As offices re-open, we have a chance to reconsider the work day. It’s possible we will see organisations permanently stagger work times to both reduce density in office lifts and on public transport – and reduce stresses from peak-hour commutes.

It’s incumbent on us to better understand our people and provide some choice over how often and when they come into the office, rather than have people working in ways that are unsympathetic to their individual productivity drivers. Given the option, some people will come in around their family commitments and school pickups. Those who don’t do well with early starts, may arrive later. Others may come in early and leave around 3pm when their brain signs off. 

EY research with our own teams tells us that, of those currently working from home, approximately:


Feel a need to come back to the office – largely because they miss their teams


Are ready to come back when others do

Of those remaining, 25 percent don't mind when they return and 20 percent don't anticipate returning to the office at all. Those who do come back may be offered blended options, with a mix of work-from-home and office attendance. For those who miss their colleagues but suffer from a torturous commute, we can consider work-hubs in suburb clusters.

Research shows high performers tend to be those with a commute on average 35 minutes or closer to their office. No-one should be disadvantaged in their career because getting to the office is difficult.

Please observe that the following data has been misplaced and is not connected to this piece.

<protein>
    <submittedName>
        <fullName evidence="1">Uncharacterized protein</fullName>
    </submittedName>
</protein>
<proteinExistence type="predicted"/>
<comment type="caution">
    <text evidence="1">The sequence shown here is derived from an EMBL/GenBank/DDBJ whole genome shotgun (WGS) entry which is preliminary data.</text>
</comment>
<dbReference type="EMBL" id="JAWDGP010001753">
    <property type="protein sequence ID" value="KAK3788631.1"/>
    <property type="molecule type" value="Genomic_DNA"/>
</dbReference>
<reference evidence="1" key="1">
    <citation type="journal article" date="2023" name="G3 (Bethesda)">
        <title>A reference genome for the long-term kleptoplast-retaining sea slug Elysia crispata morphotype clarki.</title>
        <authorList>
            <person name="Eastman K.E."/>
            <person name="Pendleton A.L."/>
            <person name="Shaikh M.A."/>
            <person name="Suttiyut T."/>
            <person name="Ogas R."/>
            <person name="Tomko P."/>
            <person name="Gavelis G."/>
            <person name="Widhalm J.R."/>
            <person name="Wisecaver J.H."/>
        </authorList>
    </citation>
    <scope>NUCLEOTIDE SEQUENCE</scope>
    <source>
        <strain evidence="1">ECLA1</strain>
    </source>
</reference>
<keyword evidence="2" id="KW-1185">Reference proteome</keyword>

Focusing on mental health to drive productivity

One of the most important lessons highlighted in this crisis is that business relies on the wellbeing of its employees as much as the patronage of its customers. With mental health increasingly on the radar, it’s clear that productivity is dependent on the confidence employees gain from knowing their employer is taking steps to keep them safe.

In future, as well as training managers to identify and respond to mental health risks, we need to design our workplaces to support different workstyles and honour why people are actually there. For those who come to the office to connect, we need more spaces for shared interactions rather than just the traditional task-oriented spaces.

Open-plan designs must also incorporate thinking spaces where people can disconnect and have time to let their brains unpack complex ideas. After days of back-to-back video calls during lockdown, most of us have realised the importance of making space to do deep work. 

How do we keep the momentum going?

In our response to the pandemic we saw a huge amount of pro-social behaviour, with many people acting in the best interest of the community, united by a common ‘enemy’. As the crisis abates, we need to continue to harness and reward that behaviour to boost wellbeing and cohesion in our organisations.

Purpose will be so important. We need our leaders to articulate a unifying imperative to make our workplaces reflect the complex needs of human beings. Or there’s a real danger our muscle memory will drag us back to the old normal.

Alongside purpose, must also be inclusiveness. The crisis has yielded heart-warming stories of people rallying around the most vulnerable in our neighbourhoods and our businesses. In the same way, when we reimagine that workplaces of our post-lockdown world, no one should be left behind.

Our team

Kate Hillman, Oceania People Partner, kate.hillman@au.ey.com  


Much of work as we knew it is gone. And that’s a good thing. COVID-19 has forced many organisations to embrace progressive, empowering new work practices. 

About this article

By EY Oceania

Multidisciplinary professional services organization